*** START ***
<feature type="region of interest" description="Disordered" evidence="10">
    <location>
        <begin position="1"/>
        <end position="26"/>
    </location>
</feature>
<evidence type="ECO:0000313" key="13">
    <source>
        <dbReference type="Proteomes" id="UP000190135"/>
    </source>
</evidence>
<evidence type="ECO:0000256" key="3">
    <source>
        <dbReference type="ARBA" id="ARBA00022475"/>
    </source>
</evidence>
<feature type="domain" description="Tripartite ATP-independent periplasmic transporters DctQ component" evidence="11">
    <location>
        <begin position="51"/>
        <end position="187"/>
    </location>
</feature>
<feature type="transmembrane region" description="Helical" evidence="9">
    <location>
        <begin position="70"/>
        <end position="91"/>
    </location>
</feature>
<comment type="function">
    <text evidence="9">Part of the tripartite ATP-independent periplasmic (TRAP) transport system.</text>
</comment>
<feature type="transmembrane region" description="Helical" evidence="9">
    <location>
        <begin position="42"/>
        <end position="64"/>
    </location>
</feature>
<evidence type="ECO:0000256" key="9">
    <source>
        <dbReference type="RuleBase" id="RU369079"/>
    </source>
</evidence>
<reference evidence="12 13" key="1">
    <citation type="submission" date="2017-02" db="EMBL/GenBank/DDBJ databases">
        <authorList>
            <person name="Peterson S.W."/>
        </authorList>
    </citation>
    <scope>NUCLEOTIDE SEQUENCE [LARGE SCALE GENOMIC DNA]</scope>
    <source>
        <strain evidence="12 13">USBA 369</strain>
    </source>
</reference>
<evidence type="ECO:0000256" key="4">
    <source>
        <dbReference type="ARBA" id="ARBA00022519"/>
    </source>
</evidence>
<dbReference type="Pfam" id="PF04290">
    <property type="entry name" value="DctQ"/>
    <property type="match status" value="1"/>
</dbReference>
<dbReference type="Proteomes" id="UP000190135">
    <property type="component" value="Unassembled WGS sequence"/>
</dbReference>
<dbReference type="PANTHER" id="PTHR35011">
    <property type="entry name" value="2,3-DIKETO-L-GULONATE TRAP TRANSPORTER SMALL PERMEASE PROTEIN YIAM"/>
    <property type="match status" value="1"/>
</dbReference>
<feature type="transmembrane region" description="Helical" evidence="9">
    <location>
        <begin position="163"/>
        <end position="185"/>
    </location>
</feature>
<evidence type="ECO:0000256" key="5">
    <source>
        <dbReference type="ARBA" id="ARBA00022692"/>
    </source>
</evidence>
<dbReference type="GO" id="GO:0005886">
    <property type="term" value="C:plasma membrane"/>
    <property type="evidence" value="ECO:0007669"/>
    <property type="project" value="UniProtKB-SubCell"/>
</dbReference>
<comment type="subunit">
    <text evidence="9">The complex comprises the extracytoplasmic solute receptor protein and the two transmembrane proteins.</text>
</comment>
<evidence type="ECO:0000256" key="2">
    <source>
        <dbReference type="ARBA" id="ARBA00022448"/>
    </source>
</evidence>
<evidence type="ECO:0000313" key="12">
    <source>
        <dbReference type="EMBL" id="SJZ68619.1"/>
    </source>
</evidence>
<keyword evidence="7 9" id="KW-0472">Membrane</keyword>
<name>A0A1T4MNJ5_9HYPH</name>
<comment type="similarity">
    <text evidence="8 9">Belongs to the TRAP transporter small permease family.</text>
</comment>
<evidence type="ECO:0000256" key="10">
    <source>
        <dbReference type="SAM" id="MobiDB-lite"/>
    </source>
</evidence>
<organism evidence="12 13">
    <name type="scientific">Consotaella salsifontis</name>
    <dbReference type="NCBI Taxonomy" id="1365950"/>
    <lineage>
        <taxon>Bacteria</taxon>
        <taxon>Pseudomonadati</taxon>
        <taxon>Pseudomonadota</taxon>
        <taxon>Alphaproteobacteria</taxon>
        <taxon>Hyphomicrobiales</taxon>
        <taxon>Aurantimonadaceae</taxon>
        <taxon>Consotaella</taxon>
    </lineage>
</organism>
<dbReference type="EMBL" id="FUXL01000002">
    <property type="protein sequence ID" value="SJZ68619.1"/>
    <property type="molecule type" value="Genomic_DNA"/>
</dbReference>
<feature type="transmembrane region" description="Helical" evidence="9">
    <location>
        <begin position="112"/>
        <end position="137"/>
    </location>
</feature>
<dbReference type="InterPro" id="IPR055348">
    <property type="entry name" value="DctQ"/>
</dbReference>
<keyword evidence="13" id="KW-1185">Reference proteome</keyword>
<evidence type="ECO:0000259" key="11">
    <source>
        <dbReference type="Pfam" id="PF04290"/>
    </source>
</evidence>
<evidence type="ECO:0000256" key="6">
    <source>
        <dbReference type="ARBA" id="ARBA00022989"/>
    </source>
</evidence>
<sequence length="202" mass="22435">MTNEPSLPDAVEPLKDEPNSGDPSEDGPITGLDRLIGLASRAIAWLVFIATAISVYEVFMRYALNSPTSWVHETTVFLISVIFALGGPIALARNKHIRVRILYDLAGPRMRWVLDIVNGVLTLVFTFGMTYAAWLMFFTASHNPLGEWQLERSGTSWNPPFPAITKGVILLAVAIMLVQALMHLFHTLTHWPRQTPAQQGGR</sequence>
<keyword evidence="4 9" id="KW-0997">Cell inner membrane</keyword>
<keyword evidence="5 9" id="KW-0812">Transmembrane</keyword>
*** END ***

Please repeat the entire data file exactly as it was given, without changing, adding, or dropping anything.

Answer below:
<feature type="region of interest" description="Disordered" evidence="10">
    <location>
        <begin position="1"/>
        <end position="26"/>
    </location>
</feature>
<evidence type="ECO:0000313" key="13">
    <source>
        <dbReference type="Proteomes" id="UP000190135"/>
    </source>
</evidence>
<evidence type="ECO:0000256" key="3">
    <source>
        <dbReference type="ARBA" id="ARBA00022475"/>
    </source>
</evidence>
<feature type="domain" description="Tripartite ATP-independent periplasmic transporters DctQ component" evidence="11">
    <location>
        <begin position="51"/>
        <end position="187"/>
    </location>
</feature>
<feature type="transmembrane region" description="Helical" evidence="9">
    <location>
        <begin position="70"/>
        <end position="91"/>
    </location>
</feature>
<comment type="function">
    <text evidence="9">Part of the tripartite ATP-independent periplasmic (TRAP) transport system.</text>
</comment>
<feature type="transmembrane region" description="Helical" evidence="9">
    <location>
        <begin position="42"/>
        <end position="64"/>
    </location>
</feature>
<evidence type="ECO:0000256" key="9">
    <source>
        <dbReference type="RuleBase" id="RU369079"/>
    </source>
</evidence>
<reference evidence="12 13" key="1">
    <citation type="submission" date="2017-02" db="EMBL/GenBank/DDBJ databases">
        <authorList>
            <person name="Peterson S.W."/>
        </authorList>
    </citation>
    <scope>NUCLEOTIDE SEQUENCE [LARGE SCALE GENOMIC DNA]</scope>
    <source>
        <strain evidence="12 13">USBA 369</strain>
    </source>
</reference>
<evidence type="ECO:0000256" key="4">
    <source>
        <dbReference type="ARBA" id="ARBA00022519"/>
    </source>
</evidence>
<dbReference type="Pfam" id="PF04290">
    <property type="entry name" value="DctQ"/>
    <property type="match status" value="1"/>
</dbReference>
<dbReference type="Proteomes" id="UP000190135">
    <property type="component" value="Unassembled WGS sequence"/>
</dbReference>
<dbReference type="PANTHER" id="PTHR35011">
    <property type="entry name" value="2,3-DIKETO-L-GULONATE TRAP TRANSPORTER SMALL PERMEASE PROTEIN YIAM"/>
    <property type="match status" value="1"/>
</dbReference>
<feature type="transmembrane region" description="Helical" evidence="9">
    <location>
        <begin position="163"/>
        <end position="185"/>
    </location>
</feature>
<evidence type="ECO:0000256" key="5">
    <source>
        <dbReference type="ARBA" id="ARBA00022692"/>
    </source>
</evidence>
<dbReference type="GO" id="GO:0005886">
    <property type="term" value="C:plasma membrane"/>
    <property type="evidence" value="ECO:0007669"/>
    <property type="project" value="UniProtKB-SubCell"/>
</dbReference>
<comment type="subunit">
    <text evidence="9">The complex comprises the extracytoplasmic solute receptor protein and the two transmembrane proteins.</text>
</comment>
<evidence type="ECO:0000256" key="2">
    <source>
        <dbReference type="ARBA" id="ARBA00022448"/>
    </source>
</evidence>
<evidence type="ECO:0000313" key="12">
    <source>
        <dbReference type="EMBL" id="SJZ68619.1"/>
    </source>
</evidence>
<keyword evidence="7 9" id="KW-0472">Membrane</keyword>
<name>A0A1T4MNJ5_9HYPH</name>
<comment type="similarity">
    <text evidence="8 9">Belongs to the TRAP transporter small permease family.</text>
</comment>
<evidence type="ECO:0000256" key="10">
    <source>
        <dbReference type="SAM" id="MobiDB-lite"/>
    </source>
</evidence>
<organism evidence="12 13">
    <name type="scientific">Consotaella salsifontis</name>
    <dbReference type="NCBI Taxonomy" id="1365950"/>
    <lineage>
        <taxon>Bacteria</taxon>
        <taxon>Pseudomonadati</taxon>
        <taxon>Pseudomonadota</taxon>
        <taxon>Alphaproteobacteria</taxon>
        <taxon>Hyphomicrobiales</taxon>
        <taxon>Aurantimonadaceae</taxon>
        <taxon>Consotaella</taxon>
    </lineage>
</organism>
<dbReference type="EMBL" id="FUXL01000002">
    <property type="protein sequence ID" value="SJZ68619.1"/>
    <property type="molecule type" value="Genomic_DNA"/>
</dbReference>
<feature type="transmembrane region" description="Helical" evidence="9">
    <location>
        <begin position="112"/>
        <end position="137"/>
    </location>
</feature>
<dbReference type="InterPro" id="IPR055348">
    <property type="entry name" value="DctQ"/>
</dbReference>
<keyword evidence="13" id="KW-1185">Reference proteome</keyword>
<evidence type="ECO:0000259" key="11">
    <source>
        <dbReference type="Pfam" id="PF04290"/>
    </source>
</evidence>
<evidence type="ECO:0000256" key="6">
    <source>
        <dbReference type="ARBA" id="ARBA00022989"/>
    </source>
</evidence>
<sequence length="202" mass="22435">MTNEPSLPDAVEPLKDEPNSGDPSEDGPITGLDRLIGLASRAIAWLVFIATAISVYEVFMRYALNSPTSWVHETTVFLISVIFALGGPIALARNKHIRVRILYDLAGPRMRWVLDIVNGVLTLVFTFGMTYAAWLMFFTASHNPLGEWQLERSGTSWNPPFPAITKGVILLAVAIMLVQALMHLFHTLTHWPRQTPAQQGGR</sequence>
<keyword evidence="4 9" id="KW-0997">Cell inner membrane</keyword>
<keyword evidence="5 9" id="KW-0812">Transmembrane</keyword>